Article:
Patterns of use of referring expressions in English and Japanese dialogues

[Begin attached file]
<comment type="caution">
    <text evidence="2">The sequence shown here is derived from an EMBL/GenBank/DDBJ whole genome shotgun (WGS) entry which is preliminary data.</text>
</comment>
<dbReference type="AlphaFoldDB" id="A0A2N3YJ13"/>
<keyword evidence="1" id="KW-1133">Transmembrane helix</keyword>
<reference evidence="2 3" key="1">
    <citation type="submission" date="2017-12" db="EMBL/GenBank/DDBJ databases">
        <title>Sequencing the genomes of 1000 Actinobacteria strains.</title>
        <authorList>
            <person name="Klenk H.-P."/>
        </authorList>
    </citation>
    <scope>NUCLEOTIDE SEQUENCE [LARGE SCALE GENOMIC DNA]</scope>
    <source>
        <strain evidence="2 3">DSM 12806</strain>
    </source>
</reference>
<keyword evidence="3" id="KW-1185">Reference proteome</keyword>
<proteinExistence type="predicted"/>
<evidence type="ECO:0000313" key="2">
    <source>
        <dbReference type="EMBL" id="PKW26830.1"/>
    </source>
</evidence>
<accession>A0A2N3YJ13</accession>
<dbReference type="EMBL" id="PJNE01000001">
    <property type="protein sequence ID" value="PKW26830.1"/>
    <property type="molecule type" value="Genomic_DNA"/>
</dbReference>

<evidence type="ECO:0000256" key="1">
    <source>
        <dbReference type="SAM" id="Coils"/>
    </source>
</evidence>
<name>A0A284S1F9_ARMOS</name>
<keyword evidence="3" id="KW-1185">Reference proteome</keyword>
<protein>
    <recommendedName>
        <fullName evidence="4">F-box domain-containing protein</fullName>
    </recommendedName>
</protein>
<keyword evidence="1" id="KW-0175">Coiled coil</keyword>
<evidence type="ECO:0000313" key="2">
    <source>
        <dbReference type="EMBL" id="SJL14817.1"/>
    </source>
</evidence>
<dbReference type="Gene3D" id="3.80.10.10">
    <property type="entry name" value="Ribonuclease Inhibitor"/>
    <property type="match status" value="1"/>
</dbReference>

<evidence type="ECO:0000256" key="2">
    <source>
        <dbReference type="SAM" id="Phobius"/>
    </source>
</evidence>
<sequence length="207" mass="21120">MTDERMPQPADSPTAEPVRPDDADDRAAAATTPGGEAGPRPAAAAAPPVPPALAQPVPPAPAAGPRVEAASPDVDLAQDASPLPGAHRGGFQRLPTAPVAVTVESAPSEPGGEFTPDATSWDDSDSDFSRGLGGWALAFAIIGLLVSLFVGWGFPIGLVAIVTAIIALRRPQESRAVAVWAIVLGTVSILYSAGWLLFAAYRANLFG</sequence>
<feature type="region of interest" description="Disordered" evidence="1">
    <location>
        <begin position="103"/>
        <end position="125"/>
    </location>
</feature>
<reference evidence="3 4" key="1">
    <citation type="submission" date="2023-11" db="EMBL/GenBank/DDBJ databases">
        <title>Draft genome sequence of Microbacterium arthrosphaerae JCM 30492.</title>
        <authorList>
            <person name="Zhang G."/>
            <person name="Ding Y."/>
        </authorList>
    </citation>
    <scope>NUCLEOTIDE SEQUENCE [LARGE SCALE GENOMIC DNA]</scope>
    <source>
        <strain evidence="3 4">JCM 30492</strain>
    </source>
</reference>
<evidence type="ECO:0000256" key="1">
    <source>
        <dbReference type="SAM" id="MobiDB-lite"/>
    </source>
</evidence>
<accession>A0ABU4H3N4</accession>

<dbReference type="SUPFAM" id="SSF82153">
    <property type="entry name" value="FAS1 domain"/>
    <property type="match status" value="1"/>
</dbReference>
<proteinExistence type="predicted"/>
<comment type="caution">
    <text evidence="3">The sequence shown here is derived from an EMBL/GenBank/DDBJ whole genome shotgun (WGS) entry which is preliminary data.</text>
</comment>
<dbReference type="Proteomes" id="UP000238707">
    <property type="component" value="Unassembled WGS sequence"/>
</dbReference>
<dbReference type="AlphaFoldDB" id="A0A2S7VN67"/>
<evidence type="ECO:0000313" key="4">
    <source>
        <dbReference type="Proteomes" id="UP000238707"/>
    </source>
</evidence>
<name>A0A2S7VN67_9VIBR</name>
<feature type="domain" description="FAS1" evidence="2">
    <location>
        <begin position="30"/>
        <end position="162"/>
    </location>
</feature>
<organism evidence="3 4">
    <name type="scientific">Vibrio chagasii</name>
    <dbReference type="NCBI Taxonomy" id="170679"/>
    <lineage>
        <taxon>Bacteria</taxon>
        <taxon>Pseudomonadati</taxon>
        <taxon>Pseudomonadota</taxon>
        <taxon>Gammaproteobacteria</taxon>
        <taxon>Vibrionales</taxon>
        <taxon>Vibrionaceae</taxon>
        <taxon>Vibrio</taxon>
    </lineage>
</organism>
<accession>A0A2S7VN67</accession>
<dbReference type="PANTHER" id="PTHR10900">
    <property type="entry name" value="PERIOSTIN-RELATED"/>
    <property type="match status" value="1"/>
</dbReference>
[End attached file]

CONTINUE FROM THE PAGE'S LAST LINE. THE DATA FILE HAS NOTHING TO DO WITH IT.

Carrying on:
The main aim of the thesis is to investigate how discourse entities are linked with topic chaining and discourse coherence by showing that the choice and the distribution of referring expressions is correlated with the center transition patterns in the centering framework. The thesis provides an integrated interpretation in understanding the behaviour of referring expressions in discourse by considering the relation between referential choice and the local and global coherence of discourse. The thesis has three stages: (1) to provide a semantic and pragmatic perspective in a contrastive study of referring expressions in English and Japanese spontaneous dialogues, (2) to analyse the way anaphoric and deictic expressions can contribute to discourse organisation in structuring and focusing the specific discourse segment, and (3) to investigate the choice and the distribution of referring expressions in the Map Task Corpus and to clarify the way the participants collaborate to judge the most salient entity in the current discourse against their common ground. Significantly, despite the grammatical differences in the form of reference between the two languages, the ways of discourse development in both data sets show distinctive similarities in the process by which the topic entities are introduced, established, and shifted away to the subsequent topic entities. Comparing and contrasting the choice and the distribution of referring expressions of the four different transition patterns of centers, the crucial factors of their correspondent relations between English and Japanese referring expressions are shown in the findings that the topic chains of noun phrases are constructed and are treated like proper names in discourse. This can suggest that full noun phrases play a major role when the topic entity is established in the course of discourse. Since the existing centering model cannot handle the topic chain of noun phrases in the anaphoric relations in terms of the local focus of discourse, centering must be integrated with a model of global focus to account for both pronouns and full noun phrases that can be used for continuations across segment boundaries. Based on Walker’s cache model, I argue that the forms of anaphors are not always shorter, and the focus of attention is maintained by the chain of noun phrases rather than by (zero) pronouns both within a discourse segment and over discourse segment boundaries. These processes are predicted and likely to underlie other uses of language as well. The result can modify the existing perspectives that the focus of attention is normally represented by attenuated forms of reference, and full noun phrases always show focus-shift. In addition, necessary extension to the global coherence of discourse can link these anaphoric relations with the deictic expressions over discourse segment boundaries. Finally, I argue that the choice and the distribution of referring expressions in the Map Task Corpus depends on the way the participants collaborate to judge the most salient entity in the current discourse against their common ground.